One Less Reason For Killing Minke Whales

By | August 28, 2015


An analysis of the whales DNA, by a team headed by Stanford researchers, demonstrates that the current population of Antarctic minke whales is within the historical norm of the species over the last 100000 years. There is no evidence of a significant increase in the population of minke whales, the researchers said. Stanford University: www.stanford.edu Stanford News: news.stanford.edu Stanford University Channel on YouTube: www.youtube.com

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5 thoughts on “One Less Reason For Killing Minke Whales

  1. drkuroneko

    Minke whale population in Southern hemisphere is actually 761,000, according to the IWC (1982-6). Currently the data is not available.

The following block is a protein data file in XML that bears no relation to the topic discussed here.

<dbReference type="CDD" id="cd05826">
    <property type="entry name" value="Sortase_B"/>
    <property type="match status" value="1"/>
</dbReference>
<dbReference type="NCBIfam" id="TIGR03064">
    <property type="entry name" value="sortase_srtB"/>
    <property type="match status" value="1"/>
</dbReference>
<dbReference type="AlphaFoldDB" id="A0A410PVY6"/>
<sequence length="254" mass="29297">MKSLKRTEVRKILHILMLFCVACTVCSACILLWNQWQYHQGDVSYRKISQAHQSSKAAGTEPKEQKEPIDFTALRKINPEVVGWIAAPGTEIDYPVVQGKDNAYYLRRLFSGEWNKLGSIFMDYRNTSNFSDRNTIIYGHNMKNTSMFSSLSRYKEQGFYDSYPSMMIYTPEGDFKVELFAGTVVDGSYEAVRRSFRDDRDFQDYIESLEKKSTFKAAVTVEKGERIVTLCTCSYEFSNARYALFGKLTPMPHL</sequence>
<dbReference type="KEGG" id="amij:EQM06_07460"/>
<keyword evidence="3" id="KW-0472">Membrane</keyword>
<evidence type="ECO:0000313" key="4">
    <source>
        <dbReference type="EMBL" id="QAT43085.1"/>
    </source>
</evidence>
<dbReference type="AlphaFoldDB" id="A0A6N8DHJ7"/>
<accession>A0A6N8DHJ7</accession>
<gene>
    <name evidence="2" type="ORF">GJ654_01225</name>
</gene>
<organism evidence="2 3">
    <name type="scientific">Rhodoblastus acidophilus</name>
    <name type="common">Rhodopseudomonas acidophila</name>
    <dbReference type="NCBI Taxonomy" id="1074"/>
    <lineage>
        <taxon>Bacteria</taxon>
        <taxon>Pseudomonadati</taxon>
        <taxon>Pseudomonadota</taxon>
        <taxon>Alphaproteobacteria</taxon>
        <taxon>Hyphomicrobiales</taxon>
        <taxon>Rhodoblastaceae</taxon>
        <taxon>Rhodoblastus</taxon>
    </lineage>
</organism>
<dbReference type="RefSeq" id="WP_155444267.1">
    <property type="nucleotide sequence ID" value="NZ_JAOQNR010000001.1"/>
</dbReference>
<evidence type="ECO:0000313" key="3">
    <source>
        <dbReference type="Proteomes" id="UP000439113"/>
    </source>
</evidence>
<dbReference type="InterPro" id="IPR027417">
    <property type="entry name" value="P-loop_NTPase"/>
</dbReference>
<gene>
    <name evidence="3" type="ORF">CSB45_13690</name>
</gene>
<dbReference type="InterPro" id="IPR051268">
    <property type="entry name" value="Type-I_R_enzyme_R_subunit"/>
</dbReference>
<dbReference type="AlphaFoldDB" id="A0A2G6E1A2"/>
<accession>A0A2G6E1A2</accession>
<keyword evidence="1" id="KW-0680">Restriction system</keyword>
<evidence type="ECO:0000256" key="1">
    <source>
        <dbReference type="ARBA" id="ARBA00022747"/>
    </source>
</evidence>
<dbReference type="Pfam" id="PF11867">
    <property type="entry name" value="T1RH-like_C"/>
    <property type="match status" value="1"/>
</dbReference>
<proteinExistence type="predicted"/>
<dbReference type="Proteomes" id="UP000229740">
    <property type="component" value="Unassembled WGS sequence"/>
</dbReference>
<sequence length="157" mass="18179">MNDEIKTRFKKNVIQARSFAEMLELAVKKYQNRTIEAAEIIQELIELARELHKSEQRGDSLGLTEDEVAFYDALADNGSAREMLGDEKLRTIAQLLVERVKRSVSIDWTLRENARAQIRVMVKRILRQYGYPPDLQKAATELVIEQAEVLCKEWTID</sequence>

But that is not the point. If Japanese hunting had no impact on the population, as this video claims, there is no reason to stop hunting.

  2. Meymeygwis

    Dear scarborough165,
    I am sorry you think my comment is racist, this is not my intention. My comment is not direct towards all Japanese people; rather, at one specific industry run from that country. I apologize for the confusion and stand by the original intended meaning.
    Regards,

  3. scarborough165

    Wrong. Minke whales are not endangered. Japan should be only using endangered species for research because those whales need more help. You are racist against Japanese.

  4. Meymeygwis

    Brilliant piece of research, thank you!
    I must say; however, bringing research to the table is exactly what the Japanese whaler-researchers are doing…literally!

  5. askalice50

    History has shown that hunters have only their monetary interests at heart. Along comes “science” and “government” to regulate populations and assure the ignorant masses that all is well and they have accurately counted the minke whales (insert targeted species here) and you can eat any renewable resource that your grocery store serves you.

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